We have also discovered that Blastocystis is associated with certain microbial communities. Analysis of data obtained by metagenomic analysis of faecal DNA has shown that Blastocystis is rare in individuals with a Bacteroides-dominated microbiota, while the parasite is common in individuals in whom the microbiota is dominated by Prevotella and Ruminococcus. We are currently trying to verify this intriguing finding. We speculate that Blastocystis is linked to high gut microbial diversity and that it may be linked to butyrate-producing bacteria. Butyrate and other short-chain fatty acids have anti-inflammatory and anti-carcinogenic effects. If these findings can be confirmed, next step is to find out whether Blastocystis selects for such organisms or whether these organisms select for Blastocystis. The data obtained so far are therefore also suggestive of the potential of single-celled intestinal parasites as biomarkers and/or predictors of human intestinal health. To this end, our data may even suggest a protective role for common, single-celled intestinal parasites that are not cleared and for which only limited immunity develops, namely Blastocystis and Dientamoeba.

During this CIG-related research, the PI has published more than 60 articles and four book chapters. He currently holds an H-index of 23 (Web of Science). He was a co-organiser of the “1st International Blastocystis Conference” in Ankara in 2014. He has been invited speaker at several national and international conferences, including ASM 2014, and ECCMID 2016.

Independently, he has raised more than €250,000, most of which money he used to employ a PhD student (Lee O’Brien Andersen) for a period of three years. Recently, he was successful as a co-applicant on the proposal “ParaGUT – parasites, diet, and gut health”, the budget of which is €813,845 (Danish Research Council – Technology and Production) and the proposal “SOLID” (€1,889,999.41 from European & Developing Countries Clinical Trials Partnership EDCTP). He is currently the main coordinator of the proposal “Toxoplasmosis – development and application of novel methods for source attribution (TOXOSOURCE)”, a proposal developed within the Horizon 2020 Med Vet EJP track (Call: SFS36, H2020, Co-Fund EJP “One Health: Zoonoses – Emerging Threats” with a final budget of €4.0M, including a non-EU contribution of €2.0M.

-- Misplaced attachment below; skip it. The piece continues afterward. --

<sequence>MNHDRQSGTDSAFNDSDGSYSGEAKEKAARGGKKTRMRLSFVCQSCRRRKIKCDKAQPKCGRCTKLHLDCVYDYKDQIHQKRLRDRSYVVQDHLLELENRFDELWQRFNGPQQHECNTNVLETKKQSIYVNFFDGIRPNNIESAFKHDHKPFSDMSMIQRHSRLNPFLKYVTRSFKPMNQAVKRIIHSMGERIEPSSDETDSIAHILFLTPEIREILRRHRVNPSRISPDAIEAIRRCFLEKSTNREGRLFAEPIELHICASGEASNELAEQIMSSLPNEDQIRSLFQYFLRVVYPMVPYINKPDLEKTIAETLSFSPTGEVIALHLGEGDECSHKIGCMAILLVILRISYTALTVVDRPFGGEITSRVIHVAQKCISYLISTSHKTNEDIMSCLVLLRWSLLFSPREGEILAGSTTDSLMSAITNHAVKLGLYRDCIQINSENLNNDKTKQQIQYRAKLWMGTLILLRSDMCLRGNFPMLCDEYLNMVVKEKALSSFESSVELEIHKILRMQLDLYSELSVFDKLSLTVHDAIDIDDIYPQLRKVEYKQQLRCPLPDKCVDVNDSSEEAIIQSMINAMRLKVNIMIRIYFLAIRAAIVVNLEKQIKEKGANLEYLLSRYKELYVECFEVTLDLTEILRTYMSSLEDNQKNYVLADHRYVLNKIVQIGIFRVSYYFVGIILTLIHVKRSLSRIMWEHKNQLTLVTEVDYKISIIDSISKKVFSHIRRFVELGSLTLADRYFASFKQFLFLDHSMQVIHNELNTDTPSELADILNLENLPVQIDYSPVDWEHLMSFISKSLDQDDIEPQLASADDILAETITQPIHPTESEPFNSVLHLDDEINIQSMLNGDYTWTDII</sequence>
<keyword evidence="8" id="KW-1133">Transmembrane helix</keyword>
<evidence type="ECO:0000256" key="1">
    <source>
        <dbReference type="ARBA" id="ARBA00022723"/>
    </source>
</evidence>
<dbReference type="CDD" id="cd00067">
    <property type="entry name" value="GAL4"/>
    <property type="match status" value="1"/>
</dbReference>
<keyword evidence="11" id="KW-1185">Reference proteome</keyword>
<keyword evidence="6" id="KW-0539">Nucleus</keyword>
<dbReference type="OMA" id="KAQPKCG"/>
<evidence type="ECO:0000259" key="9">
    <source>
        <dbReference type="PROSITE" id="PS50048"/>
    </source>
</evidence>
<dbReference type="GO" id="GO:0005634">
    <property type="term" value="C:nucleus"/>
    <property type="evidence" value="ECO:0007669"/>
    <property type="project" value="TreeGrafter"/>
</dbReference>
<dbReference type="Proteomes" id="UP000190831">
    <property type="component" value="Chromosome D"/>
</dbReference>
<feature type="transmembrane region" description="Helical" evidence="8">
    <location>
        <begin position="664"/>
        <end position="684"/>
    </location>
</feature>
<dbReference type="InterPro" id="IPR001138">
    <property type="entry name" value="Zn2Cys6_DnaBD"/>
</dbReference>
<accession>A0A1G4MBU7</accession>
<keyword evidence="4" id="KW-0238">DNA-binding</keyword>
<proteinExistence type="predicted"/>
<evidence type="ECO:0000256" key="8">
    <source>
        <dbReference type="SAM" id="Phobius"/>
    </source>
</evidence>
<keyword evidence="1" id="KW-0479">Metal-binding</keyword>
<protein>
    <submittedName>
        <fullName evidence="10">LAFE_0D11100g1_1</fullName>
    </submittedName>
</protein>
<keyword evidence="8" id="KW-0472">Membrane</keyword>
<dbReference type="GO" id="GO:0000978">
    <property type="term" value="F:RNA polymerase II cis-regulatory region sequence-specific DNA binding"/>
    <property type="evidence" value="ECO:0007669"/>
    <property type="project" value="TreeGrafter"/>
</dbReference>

Since 2012, in which year the PI was awarded the CIG and appointed senior scientist at Statens Serum Institut, the PI has been developing a blog at, a site which has been visited 495,000 times as of September 2016. At this site he blogs about his own research pertaining to Blastocystis, other intestinal parasites, and their relation to gut microbiota and gut homeostasis. He also blogs about the research of colleagues on these topics. Since June 2014, he has been employed in the United European Gastroenterology Education E-learning team, in which he regularly blogs about gut microbiota in human health and disease, and he has also been editor on the recent course on and EACME-accredited course on faecal microbiota transplantation.

He has been (co-)supervising a number of BSc and MSc students over the past four years. He is currently supervising two post docs and one PhD student. He is regularly assessing MSc and PhD theses developed by candidates enrolled at the University of Copenhagen.